ANAHEIM -- Yankees first baseman Mark Teixeria was removed from Saturday's game against the Angels in the bottom of the fourth inning because of an aggravated right wrist. He will miss the series finale so he can fly back to New York early to be evaluated by team physician Christopher Ahmad on Sunday.
"I just think he doesn't feel that he has the whip that he normally has hitting left-handed," manager Joe Girardi said. "He just came to us after the second at-bat and said he feels like there is not a lot of strength there."
Teixeira missed the first 53 games of the season with a wrist injury and Girardi said he has been concerned since Teixeira's return because of the severity of the original injury.
"I've always said that the wrist is tricky," Girardi said. "People have wrist problems, people have back problems. I'm concerned."
The Yankees are off Monday after wrapping up their series with the Angels on Sunday. They open a nine-game homestand against the Dodgers on Tuesday.
David Adams took over at first base for Teixeria, who is hitless in his last 12 at-bats.
Mo's farewell stop in Anaheim has special meaning
ANAHEIM -- Mariano Rivera's farewell tour continued on Saturday, as the Yankees closer was recognized during a pregame ceremony at Angel Stadium and hosted a meet and greet with a few longtime Angels employees, stadium staffers and fans.
While Rivera plans to do something for the people behind the scenes during his last stop at every ballpark, his final appearance at Angel Stadium holds special meaning.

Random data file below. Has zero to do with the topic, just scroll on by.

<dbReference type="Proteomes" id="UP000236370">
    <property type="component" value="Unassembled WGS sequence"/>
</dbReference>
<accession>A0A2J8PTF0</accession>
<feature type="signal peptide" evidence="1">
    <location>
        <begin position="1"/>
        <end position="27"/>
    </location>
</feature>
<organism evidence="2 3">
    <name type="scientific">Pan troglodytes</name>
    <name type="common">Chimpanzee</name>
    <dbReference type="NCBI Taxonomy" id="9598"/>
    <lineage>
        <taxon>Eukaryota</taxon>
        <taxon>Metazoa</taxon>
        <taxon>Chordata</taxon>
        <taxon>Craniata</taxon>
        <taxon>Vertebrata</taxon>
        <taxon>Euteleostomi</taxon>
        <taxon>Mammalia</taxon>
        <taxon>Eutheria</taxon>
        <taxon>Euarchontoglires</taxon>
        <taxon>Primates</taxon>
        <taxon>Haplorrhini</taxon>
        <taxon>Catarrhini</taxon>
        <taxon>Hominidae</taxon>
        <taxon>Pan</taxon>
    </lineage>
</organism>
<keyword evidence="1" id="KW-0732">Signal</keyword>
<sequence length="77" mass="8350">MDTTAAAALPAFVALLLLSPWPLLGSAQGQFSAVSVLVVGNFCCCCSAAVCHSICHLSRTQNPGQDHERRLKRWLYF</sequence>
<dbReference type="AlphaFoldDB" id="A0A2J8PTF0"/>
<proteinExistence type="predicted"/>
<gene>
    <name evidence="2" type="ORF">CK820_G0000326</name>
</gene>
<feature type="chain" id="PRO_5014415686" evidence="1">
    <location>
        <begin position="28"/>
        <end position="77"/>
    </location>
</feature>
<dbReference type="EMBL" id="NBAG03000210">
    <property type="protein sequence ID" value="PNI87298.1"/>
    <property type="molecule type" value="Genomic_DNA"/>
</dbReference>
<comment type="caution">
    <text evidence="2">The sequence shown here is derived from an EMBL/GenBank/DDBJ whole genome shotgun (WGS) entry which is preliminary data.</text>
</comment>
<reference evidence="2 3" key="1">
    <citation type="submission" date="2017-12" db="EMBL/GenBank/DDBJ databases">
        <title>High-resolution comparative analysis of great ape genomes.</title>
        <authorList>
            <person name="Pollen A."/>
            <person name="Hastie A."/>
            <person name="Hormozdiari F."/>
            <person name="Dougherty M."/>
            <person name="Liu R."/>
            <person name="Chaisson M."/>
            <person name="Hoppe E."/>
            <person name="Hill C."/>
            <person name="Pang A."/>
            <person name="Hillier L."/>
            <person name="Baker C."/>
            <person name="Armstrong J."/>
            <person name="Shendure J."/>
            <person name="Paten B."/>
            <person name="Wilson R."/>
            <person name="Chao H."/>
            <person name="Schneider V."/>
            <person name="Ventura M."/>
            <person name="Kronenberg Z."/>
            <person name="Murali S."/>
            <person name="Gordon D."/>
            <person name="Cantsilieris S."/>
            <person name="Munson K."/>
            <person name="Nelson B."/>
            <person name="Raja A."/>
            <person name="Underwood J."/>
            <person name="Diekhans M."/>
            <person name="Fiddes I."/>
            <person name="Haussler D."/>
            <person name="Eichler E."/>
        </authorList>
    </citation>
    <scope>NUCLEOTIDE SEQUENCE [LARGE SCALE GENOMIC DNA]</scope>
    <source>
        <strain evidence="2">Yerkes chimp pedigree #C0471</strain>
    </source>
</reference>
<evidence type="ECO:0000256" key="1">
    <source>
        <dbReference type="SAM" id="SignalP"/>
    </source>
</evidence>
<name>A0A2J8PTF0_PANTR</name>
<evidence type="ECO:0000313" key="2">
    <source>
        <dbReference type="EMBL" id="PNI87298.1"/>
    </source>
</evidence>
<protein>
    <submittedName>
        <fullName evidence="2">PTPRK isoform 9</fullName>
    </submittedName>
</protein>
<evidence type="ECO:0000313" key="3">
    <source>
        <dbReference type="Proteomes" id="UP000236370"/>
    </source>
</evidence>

Not only did Rivera register his first career save against the Angels on May 17, 1996, but he also made his Major League debut at Angel Stadium against the then California Angels on May 23, 1995.
Although his first career start lasted just 3 1/3 innings, the right-hander has fond memories of the experience.
"I remember that. It was great," Rivera said. "I lost the game, but it was a good experience, my first time in the big leagues. It was outstanding. It was the beginning of a long career."
Just as it did 18 years ago, Angel Stadium gave Rivera a memory he will never forget as he conversed with and listened to the stories of the Angels employees. Rivera concluded the session by taking a photo with everyone in attendance and providing everyone with an autographed baseball.
"What we shared was pretty great," Rivera said. "That's what I wanted to do, make sure I said thank you for everything that those people have done in baseball. I know they are behind the scenes, but they have done something for baseball."
Those that had the chance to meet and interact with Rivera will remember it for a long time, but they are not the only ones cherishing the experience.
"I thought I was saying thank you, but what I'm getting back is so much more than I thought," Rivera said.
While Rivera was referring to the memories and experiences, he received some tangible gifts as well.
In a pregame ceremony that featured a video tribute -- set to Enter Sandman -- to Rivera's career, the Angels presented Rivera with a six-foot painting of the closer.